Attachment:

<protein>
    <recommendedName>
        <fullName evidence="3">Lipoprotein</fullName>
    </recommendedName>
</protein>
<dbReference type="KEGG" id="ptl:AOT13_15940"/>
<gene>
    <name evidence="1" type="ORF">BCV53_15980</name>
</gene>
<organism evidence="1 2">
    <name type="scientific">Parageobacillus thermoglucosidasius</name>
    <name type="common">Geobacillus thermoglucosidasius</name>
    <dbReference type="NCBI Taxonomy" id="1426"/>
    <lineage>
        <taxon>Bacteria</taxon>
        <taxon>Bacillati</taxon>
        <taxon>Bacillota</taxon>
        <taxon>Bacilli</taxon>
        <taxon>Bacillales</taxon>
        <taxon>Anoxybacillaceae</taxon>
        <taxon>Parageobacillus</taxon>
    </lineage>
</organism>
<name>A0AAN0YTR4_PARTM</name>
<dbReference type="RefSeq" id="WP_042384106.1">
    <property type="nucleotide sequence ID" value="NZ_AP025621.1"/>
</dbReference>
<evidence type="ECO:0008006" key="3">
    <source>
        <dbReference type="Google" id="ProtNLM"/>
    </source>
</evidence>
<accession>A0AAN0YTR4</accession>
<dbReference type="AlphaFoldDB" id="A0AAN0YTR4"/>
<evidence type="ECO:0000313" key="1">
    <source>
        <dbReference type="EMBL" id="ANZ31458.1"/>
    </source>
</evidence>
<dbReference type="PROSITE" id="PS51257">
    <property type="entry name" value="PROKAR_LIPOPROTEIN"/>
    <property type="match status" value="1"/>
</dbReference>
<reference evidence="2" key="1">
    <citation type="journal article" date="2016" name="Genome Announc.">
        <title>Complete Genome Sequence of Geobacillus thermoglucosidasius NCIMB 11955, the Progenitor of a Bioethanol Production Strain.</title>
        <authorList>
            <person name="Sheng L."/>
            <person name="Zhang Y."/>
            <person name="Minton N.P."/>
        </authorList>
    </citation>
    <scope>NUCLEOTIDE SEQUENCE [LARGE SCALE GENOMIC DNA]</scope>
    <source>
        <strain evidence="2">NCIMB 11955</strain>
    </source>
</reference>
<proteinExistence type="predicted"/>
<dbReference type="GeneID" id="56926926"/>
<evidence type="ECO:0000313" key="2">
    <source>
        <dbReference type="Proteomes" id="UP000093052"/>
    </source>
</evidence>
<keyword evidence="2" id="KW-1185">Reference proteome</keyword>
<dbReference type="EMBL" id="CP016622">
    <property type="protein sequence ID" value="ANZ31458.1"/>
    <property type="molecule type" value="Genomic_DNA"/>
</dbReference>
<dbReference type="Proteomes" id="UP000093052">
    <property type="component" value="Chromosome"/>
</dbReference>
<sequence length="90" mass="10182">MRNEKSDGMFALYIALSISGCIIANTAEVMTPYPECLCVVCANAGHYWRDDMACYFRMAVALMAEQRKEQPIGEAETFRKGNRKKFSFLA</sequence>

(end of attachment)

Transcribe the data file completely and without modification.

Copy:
<protein>
    <recommendedName>
        <fullName evidence="3">Lipoprotein</fullName>
    </recommendedName>
</protein>
<dbReference type="KEGG" id="ptl:AOT13_15940"/>
<gene>
    <name evidence="1" type="ORF">BCV53_15980</name>
</gene>
<organism evidence="1 2">
    <name type="scientific">Parageobacillus thermoglucosidasius</name>
    <name type="common">Geobacillus thermoglucosidasius</name>
    <dbReference type="NCBI Taxonomy" id="1426"/>
    <lineage>
        <taxon>Bacteria</taxon>
        <taxon>Bacillati</taxon>
        <taxon>Bacillota</taxon>
        <taxon>Bacilli</taxon>
        <taxon>Bacillales</taxon>
        <taxon>Anoxybacillaceae</taxon>
        <taxon>Parageobacillus</taxon>
    </lineage>
</organism>
<name>A0AAN0YTR4_PARTM</name>
<dbReference type="RefSeq" id="WP_042384106.1">
    <property type="nucleotide sequence ID" value="NZ_AP025621.1"/>
</dbReference>
<evidence type="ECO:0008006" key="3">
    <source>
        <dbReference type="Google" id="ProtNLM"/>
    </source>
</evidence>
<accession>A0AAN0YTR4</accession>
<dbReference type="AlphaFoldDB" id="A0AAN0YTR4"/>
<evidence type="ECO:0000313" key="1">
    <source>
        <dbReference type="EMBL" id="ANZ31458.1"/>
    </source>
</evidence>
<dbReference type="PROSITE" id="PS51257">
    <property type="entry name" value="PROKAR_LIPOPROTEIN"/>
    <property type="match status" value="1"/>
</dbReference>
<reference evidence="2" key="1">
    <citation type="journal article" date="2016" name="Genome Announc.">
        <title>Complete Genome Sequence of Geobacillus thermoglucosidasius NCIMB 11955, the Progenitor of a Bioethanol Production Strain.</title>
        <authorList>
            <person name="Sheng L."/>
            <person name="Zhang Y."/>
            <person name="Minton N.P."/>
        </authorList>
    </citation>
    <scope>NUCLEOTIDE SEQUENCE [LARGE SCALE GENOMIC DNA]</scope>
    <source>
        <strain evidence="2">NCIMB 11955</strain>
    </source>
</reference>
<proteinExistence type="predicted"/>
<dbReference type="GeneID" id="56926926"/>
<evidence type="ECO:0000313" key="2">
    <source>
        <dbReference type="Proteomes" id="UP000093052"/>
    </source>
</evidence>
<keyword evidence="2" id="KW-1185">Reference proteome</keyword>
<dbReference type="EMBL" id="CP016622">
    <property type="protein sequence ID" value="ANZ31458.1"/>
    <property type="molecule type" value="Genomic_DNA"/>
</dbReference>
<dbReference type="Proteomes" id="UP000093052">
    <property type="component" value="Chromosome"/>
</dbReference>
<sequence length="90" mass="10182">MRNEKSDGMFALYIALSISGCIIANTAEVMTPYPECLCVVCANAGHYWRDDMACYFRMAVALMAEQRKEQPIGEAETFRKGNRKKFSFLA</sequence>